After take-off in darkness, the ten aircraft joined up with the Exocet-armed F1s in front, the Sukhois behind, while we were to both sides and in the rear. We were at 5,000ft and they at 2,000. With the sun slightly over the horizon we entered the Gulf and complete harmony started to descend. Some 30km from the island the two F1 s climbed slightly turning on their Agave radars, then fired the Exocets, which initially fell ballistically before their rocket motors fired just above the waves, leaving a whitish smoke trail. I lost sight of them in the morning mist. Both Mirages made a hard 180° turn for home. The Sukhois bombed in shallow dives and we turned left to orbit between Kharg and the Iranian coast. Now I had the island in sight and a dense smoke column raised from the harbour area, possibly a tanker had been hit by the Exocets.

The Su-22s were flying very fast towards the target with their wings fully swept back when Iranian flak started to shoot, I could see the tracers and the little black puffs. They dropped their lethal bomb load and a few seconds later several explosions rocked the complex. The Sukhois started a wide right turn heading for home when a large fireball blossomed just in front of the flight leader, who went through it. After emerging, the Fitter commenced rolling to the right until inverted, shedding pieces or debris. Then a wing fell off and in this attitude it impacted into the water in a big cloud of spray. No ejection was observed. It had been shot down by a Hawk SAM.

Attentive as we were to the drama, we didn’t take notice of something more dangerous for our integrity — that closing in on our three o’clock, almost within the sun’s circle where they were almost invisible. My wingman gave the warning call — “bandits at three o’clock!” I turned my head and saw something reflecting just to the right of the sun. We broke right to meet them head on. Now I could distinguish their shapes. They were a pair of Phantoms, identified by their smoke trails, and an F-5 Tiger in trail. Then I saw that the Phantom to my right, we were fully a 1,000m ahead, launched what appeared to be a small missile, perhaps more to confuse us rather than having obtained a positive lock-on on any of us. The trick worked.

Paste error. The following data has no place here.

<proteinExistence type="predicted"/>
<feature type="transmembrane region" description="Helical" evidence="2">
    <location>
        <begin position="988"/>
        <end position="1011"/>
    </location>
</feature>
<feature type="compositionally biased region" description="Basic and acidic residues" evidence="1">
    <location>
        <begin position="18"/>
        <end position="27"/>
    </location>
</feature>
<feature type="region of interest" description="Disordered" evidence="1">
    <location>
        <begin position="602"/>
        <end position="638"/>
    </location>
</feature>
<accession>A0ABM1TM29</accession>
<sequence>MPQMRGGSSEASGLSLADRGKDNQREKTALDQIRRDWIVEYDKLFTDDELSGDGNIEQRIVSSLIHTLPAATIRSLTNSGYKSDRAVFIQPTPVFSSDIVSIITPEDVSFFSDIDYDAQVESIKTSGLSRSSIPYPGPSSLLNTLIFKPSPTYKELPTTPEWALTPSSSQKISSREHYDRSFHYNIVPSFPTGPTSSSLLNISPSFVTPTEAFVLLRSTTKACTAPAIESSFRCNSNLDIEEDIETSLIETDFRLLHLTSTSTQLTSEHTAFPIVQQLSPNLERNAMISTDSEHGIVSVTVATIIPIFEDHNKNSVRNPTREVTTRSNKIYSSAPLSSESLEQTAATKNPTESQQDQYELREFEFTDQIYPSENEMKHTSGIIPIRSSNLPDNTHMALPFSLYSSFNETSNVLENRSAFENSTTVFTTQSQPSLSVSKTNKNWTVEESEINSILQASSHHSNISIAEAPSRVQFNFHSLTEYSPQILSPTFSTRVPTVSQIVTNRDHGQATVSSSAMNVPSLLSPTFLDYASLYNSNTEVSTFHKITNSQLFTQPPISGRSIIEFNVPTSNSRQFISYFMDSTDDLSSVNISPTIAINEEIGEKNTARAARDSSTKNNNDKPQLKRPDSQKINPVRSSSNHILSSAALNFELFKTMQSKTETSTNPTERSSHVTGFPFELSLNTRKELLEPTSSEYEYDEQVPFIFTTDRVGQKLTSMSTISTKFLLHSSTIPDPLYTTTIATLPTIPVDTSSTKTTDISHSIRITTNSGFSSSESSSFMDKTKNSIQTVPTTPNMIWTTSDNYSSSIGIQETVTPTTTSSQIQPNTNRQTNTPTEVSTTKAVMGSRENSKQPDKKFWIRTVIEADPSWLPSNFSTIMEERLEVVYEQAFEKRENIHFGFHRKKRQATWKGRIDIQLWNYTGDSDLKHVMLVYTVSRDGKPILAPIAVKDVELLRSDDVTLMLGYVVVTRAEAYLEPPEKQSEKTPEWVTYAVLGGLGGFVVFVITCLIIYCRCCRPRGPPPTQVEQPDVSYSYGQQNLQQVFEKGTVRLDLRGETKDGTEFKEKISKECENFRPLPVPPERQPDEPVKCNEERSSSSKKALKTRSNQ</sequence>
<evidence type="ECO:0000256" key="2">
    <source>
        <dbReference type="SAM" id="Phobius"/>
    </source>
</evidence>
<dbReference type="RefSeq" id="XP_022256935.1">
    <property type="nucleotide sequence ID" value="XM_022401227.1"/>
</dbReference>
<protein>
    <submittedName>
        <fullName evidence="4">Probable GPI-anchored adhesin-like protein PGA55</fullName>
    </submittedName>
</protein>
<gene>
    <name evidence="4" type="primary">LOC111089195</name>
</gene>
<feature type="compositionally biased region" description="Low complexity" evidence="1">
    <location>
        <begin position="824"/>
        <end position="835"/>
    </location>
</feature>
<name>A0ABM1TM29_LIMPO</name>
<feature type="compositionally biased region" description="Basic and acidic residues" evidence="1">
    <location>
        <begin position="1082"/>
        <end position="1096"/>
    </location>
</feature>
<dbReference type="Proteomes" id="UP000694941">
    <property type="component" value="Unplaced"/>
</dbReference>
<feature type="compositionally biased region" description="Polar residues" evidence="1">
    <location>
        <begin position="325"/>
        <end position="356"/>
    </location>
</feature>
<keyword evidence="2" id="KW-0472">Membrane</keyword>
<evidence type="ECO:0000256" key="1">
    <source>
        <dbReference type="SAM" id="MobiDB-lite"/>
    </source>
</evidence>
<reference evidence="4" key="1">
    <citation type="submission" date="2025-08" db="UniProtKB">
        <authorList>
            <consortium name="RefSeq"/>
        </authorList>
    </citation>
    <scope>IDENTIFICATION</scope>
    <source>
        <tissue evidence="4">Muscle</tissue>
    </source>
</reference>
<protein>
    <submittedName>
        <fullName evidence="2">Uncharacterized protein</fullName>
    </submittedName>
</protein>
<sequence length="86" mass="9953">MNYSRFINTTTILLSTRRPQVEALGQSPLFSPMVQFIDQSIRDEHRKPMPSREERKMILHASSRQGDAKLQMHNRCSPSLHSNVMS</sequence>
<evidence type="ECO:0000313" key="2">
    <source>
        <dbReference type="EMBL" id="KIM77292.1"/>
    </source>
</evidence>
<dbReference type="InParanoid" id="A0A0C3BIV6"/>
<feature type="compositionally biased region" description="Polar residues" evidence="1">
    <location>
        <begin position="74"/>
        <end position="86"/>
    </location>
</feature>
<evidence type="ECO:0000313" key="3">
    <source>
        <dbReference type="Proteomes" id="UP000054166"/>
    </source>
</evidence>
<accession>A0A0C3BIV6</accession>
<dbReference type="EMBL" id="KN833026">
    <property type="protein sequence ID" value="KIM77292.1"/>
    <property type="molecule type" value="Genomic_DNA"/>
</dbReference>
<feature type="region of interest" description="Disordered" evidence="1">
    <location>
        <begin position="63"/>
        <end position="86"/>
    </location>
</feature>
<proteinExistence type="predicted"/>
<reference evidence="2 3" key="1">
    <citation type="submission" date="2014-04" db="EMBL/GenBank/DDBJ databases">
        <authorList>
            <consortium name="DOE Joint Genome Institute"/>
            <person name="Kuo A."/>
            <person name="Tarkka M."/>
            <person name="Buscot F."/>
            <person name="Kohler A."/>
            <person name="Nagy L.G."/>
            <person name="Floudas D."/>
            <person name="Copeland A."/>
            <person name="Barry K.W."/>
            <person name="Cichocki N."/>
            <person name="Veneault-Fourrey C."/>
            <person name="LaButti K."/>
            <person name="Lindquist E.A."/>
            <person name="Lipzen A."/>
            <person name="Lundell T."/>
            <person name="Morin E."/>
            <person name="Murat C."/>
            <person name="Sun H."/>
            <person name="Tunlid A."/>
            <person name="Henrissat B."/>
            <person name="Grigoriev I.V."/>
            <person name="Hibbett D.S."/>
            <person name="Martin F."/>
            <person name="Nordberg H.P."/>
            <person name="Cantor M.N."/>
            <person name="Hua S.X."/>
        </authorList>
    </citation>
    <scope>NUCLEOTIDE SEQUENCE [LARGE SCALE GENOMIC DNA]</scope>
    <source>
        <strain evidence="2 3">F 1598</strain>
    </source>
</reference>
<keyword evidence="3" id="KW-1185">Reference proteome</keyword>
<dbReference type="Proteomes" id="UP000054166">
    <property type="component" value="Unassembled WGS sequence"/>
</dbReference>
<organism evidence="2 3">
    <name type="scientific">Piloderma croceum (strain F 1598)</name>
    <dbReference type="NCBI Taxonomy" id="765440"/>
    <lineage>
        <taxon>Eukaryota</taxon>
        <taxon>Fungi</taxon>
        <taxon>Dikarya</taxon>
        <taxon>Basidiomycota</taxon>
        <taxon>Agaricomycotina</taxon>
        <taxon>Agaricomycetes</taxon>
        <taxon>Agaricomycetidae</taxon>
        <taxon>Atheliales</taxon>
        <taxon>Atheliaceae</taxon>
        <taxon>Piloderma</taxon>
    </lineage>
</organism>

As the first Mirage section which had fallen behind and a little higher than our section during the right turn, broke to the left easing the enemy pursuer, which now started a left turn. The Phantom which had launched the missile crossed below and to my left going like hell. I half rolled to the right starting a high ‘g’ descending front and at some 3,000m, I was in full afterburner, as was the Phantom.

I had lost sight of the other aircraft, both friendly and enemy, except my wingmen who followed in trail some 500m behind. The Cyrano radar showed signs of trying to lock on the F-4, and very soon the HUD provided cues that I was within the firing envelope. While the Magic AAMs started their bell-rattle that showed their seeking heads were locked, the Iranian pilot quickly noted his dangerous situation and without any support broke to the right. I pressed the trigger. After a brief delay the left wing-tip Magic fired and to make sure of the kill, fired the second. The F-4 was now with a 90° angle bank and 20° offset to my right and some 1,000ft over the water.

The first AAM hesitated then passed by his right without detonating. The second closely followed the first, but this time the proximity fuse worked. I observed a small fireball under the Phantom’s belly followed by a trail of vapourised fuel then a long sheet of flames. Almost at the same time both crew ejected, then the F-4 started a spin. I pulled up to avoid debris, losing it from sight, but my wingmen saw it crashing in the sea and both crews hanging from their chutes.

As fuel was getting low, we returned home where we found out that everybody had returned except the Su-22 flight leader. I had got a kill and automatically this implied a medal, but my worst problems would soon follow…»

As a matter of fact, two months later the ‘erroneous’ attack took place on the frigate USS Stark, with the subsequent purge of the pilotwho did it. Our anonymous interviewee protested at the way the matter was handled and following instructions of the air base’s political officer, his CO grounded him and he was arrested. This was his situation until August 1988 when the war ended. By then he could move to Baghdad with relative freedom and he contacted other young officers becoming more and more critical against the regime.

By the end of the year he learned, through a friend, that the feared Baasist secret service was after him. Almost miraculously, some people contacted and helped him get out of Iraq. Being a bachelor made the task easier. After an identity change and spending some time in a Middle East country, he settled in Europe where he lives peacefully although since August 2, 1990, he is extremely worried for his country, thrust into the worst international crisis since the end of World War Two thanks to its ambitious leader.

Like this post? Please share to your friends: